When used properly, essential oils are not just relaxing, but also boost your immune system and relieve headaches and stress that comes after a long day’s work, which makes them great to have for your home or office in Singapore.
What’s even better is that there are all kinds of essential oils made from different plants and can help you with all kinds of health benefits.

Tea Tree Oil
Also known as melaleuca oil, tea tree oil has strong antimicrobial properties and has a long history of being used as an antiseptic in Australia.

When inhaled, tea tree oil does a lot to relieve cough and prevents yeast and fungal infections from growing, and can be applied topically to heal cuts and wounds.

Lavender Oil
Lavender oil is one of the most popular essential oils, and has been known to improve sleep quality and concentration. It also encourages hair to grow for those who are suffering from a type of hair loss called alopecia areata.

Additionally, lavender can be used to fight anxiety and generalized anxiety disorder without having any harmful side effects that could lead it to being abused.

Peppermint Oil
Alleviating digestive problems can call for the use of peppermint oil, which not only alleviates nauseas, headaches, and stomach gases, but also calms the stomach’s smooth muscles and allows the bile to move more freely in the digestive system.

Peppermint oil can also be used to treat symptoms of the HSV-1 virus by acting as a virucide, though more research may be needed for this.

Jojoba Oil
Derived from the seeds of a woody plant native to certain areas in the United States, jojoba seeds can be distilled to make jojoba oil. This essential aromatic oil is often used to help heal wounds faster and reduce symptoms of acne outbreaks.

How You Can Use Essential Oils
Using essential oils after a long day is easy, and there are a lot of ways that you can enjoy it to get the best effects for you.

However, you should keep in mind that more doesn’t always mean better with essential oils because they are highly concentrated extracts of the plant oil. For instance, one drop of peppermint oil is just as strong as twenty-eight cups of peppermint tea.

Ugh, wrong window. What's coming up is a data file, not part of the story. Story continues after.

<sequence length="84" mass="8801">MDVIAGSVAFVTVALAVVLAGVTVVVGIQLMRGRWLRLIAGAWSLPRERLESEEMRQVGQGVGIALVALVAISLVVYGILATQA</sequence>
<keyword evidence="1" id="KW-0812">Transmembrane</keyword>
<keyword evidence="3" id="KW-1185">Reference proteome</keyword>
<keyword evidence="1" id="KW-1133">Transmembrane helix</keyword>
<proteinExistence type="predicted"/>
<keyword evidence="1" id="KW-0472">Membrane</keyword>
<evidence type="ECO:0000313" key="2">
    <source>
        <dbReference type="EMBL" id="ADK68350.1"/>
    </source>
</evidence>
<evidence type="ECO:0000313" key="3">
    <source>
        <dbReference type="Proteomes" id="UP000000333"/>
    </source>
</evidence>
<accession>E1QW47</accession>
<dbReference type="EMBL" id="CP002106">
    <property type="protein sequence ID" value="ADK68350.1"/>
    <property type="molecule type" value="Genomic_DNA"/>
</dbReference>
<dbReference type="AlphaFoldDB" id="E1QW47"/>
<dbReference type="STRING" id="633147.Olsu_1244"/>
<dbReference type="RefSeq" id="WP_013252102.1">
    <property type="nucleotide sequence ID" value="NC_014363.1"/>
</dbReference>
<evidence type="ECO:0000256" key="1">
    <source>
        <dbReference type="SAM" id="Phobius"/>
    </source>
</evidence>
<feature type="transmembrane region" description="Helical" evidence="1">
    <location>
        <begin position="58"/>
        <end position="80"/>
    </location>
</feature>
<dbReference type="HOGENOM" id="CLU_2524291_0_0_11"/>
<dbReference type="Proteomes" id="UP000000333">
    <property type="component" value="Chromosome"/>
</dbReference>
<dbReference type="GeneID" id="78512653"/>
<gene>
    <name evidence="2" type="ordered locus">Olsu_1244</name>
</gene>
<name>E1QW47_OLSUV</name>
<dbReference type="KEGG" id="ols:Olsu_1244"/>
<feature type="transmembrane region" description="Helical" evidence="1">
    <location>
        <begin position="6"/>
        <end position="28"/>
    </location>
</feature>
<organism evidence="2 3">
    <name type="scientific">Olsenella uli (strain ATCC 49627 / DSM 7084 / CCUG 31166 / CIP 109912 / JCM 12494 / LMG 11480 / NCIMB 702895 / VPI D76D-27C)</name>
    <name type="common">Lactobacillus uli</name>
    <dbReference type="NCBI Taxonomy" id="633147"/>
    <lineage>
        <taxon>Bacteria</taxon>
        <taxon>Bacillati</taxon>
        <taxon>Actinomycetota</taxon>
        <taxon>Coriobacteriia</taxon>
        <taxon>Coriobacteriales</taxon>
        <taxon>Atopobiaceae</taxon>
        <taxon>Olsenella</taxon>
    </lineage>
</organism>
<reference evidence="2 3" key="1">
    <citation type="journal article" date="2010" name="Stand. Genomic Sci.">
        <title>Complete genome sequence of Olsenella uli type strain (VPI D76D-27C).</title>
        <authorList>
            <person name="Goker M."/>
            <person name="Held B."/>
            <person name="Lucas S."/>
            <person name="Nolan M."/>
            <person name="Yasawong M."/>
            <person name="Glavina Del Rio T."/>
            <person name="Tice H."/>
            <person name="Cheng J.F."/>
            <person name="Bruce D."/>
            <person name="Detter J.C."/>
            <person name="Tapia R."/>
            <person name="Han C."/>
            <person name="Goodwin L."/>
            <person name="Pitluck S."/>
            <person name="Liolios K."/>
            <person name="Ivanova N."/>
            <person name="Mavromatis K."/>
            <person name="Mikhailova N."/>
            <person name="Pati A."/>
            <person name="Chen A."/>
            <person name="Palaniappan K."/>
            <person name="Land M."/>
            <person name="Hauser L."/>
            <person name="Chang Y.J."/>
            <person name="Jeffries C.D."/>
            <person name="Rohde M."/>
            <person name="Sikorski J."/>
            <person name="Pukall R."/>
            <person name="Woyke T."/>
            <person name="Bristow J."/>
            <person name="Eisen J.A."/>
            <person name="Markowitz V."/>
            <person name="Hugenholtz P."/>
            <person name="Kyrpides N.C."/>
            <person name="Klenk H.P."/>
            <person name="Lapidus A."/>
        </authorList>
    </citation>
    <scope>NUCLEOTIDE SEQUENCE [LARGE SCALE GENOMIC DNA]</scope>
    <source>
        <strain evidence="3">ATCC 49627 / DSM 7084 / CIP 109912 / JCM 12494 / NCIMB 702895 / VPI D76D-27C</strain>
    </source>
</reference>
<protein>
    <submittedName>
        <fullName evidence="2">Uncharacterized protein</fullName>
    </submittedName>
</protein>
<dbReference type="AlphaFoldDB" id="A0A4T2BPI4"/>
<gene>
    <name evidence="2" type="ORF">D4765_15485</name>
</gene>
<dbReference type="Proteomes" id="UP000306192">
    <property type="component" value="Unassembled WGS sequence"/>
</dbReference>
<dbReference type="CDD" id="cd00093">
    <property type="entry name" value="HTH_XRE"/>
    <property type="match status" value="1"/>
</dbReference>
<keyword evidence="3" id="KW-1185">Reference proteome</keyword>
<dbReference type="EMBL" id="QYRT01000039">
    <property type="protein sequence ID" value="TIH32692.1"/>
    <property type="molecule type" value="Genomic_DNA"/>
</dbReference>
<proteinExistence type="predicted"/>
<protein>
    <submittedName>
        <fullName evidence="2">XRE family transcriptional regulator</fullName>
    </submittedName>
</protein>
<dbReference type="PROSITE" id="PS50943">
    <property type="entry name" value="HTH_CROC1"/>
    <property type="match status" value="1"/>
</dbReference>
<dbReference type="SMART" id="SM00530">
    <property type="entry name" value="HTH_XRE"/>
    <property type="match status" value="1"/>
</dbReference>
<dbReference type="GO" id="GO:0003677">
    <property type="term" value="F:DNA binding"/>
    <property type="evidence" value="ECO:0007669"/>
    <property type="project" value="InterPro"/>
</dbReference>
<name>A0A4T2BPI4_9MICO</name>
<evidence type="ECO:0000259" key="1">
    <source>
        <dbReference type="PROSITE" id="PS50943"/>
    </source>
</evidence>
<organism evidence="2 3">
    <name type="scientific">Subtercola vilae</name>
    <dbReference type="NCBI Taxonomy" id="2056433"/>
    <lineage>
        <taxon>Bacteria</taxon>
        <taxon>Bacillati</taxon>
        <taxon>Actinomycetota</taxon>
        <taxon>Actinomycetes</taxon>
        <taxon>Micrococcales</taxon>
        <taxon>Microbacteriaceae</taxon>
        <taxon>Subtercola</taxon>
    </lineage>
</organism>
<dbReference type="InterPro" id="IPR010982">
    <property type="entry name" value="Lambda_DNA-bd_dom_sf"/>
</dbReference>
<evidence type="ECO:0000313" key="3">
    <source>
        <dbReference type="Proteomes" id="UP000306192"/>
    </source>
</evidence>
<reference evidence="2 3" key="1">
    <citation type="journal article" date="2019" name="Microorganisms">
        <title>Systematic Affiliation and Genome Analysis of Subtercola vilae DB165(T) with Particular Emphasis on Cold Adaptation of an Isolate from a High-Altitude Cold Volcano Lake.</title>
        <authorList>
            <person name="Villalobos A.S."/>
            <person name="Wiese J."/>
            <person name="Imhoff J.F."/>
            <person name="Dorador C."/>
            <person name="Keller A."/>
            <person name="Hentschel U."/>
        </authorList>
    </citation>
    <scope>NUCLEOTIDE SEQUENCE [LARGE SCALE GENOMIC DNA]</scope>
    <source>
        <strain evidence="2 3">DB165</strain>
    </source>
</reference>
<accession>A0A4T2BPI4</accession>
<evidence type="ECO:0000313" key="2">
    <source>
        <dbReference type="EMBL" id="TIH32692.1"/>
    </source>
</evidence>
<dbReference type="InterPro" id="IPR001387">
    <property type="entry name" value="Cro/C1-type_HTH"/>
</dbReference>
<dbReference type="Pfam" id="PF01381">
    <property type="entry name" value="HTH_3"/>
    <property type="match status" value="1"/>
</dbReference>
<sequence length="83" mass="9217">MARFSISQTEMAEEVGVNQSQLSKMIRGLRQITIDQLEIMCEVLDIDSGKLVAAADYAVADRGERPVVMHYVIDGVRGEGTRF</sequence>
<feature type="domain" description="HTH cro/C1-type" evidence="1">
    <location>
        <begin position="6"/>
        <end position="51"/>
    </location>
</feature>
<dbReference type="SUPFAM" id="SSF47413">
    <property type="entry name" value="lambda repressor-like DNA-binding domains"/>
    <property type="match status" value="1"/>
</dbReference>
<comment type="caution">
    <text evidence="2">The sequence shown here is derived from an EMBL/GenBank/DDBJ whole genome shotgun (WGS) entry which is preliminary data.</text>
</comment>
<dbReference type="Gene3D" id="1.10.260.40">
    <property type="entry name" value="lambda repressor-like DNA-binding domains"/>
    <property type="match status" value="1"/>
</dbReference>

4 Rules at Work You Can Absolutely Break

Many of us think that we know the secret to career success: always say ‘yes’ to your boss and avoid emotional and personal subjects. Well, think again. Here are four unspoken office rules that are sometimes worth challenging.

1. Avoid Emotional Topics at All Cost
Unless it is non-work related, it should be okay to bring up any problem in the open. Say, you and a n officemate have clashed over a project, resulting to a tension between the two of you. Avoiding the issue may only cultivate the tension and min result may affect your productivity. Talk about it in a professional way by opening up with something like “You seem to disagree with every idea I suggest, and I don’t quite understand why. Did I do anything wrong to upset you?”

2. Only Do Work-Related Tasks
It’s no secret that many people are pursuing a job that isn’t really their passion. So, it is essential to also pursue your interests—both for your creativity at work and happiness in the office. Remember that amazing ideas often sprout when you’re tinkering on something. Plus, hobbies give that sense of calmness, so have a 15-minute cross-stitch break or just listen to your favourite playlist during a coffee break. Once you have relaxed and cleared out your mind for a bit, the answer to a work problem you may have will simply reveal itself.

3. Do What You’re Hired to Do
You may not be hired to make photocopies of documents or encode product details, which you need to complete a task, but no one else would if you won’t go the extra mile. Your boss is constantly looking at the bigger picture, and he’ll admire if you have the initiative to do the same as well. If you focus on doing some small tasks that’s related to your job, you might see things in a better perspective and possibly come up with ideas to help the company.

4. Join Event to Build a Network
Cocktail parties and events can be inefficient for some—not to mention the awkwardness of having to mingle with random people you barely or don’t know at all. Other way around? Build your own network through social media. Get in touch with people who interest you, whether they are in the same industry or not. Retweet some of their posts, strike up a conversation and ask questions by messaging them. From there, it’d be easier to get them to meet you for a coffee or lunch—where you can connect with them in a real and personal way.

These four work rules and the ways to challenge them generally work, but may not be applicable to every situation. It still depends on personal choices, the factors present in the situation and the necessary things you need to do to get to a place you want the most career-wise.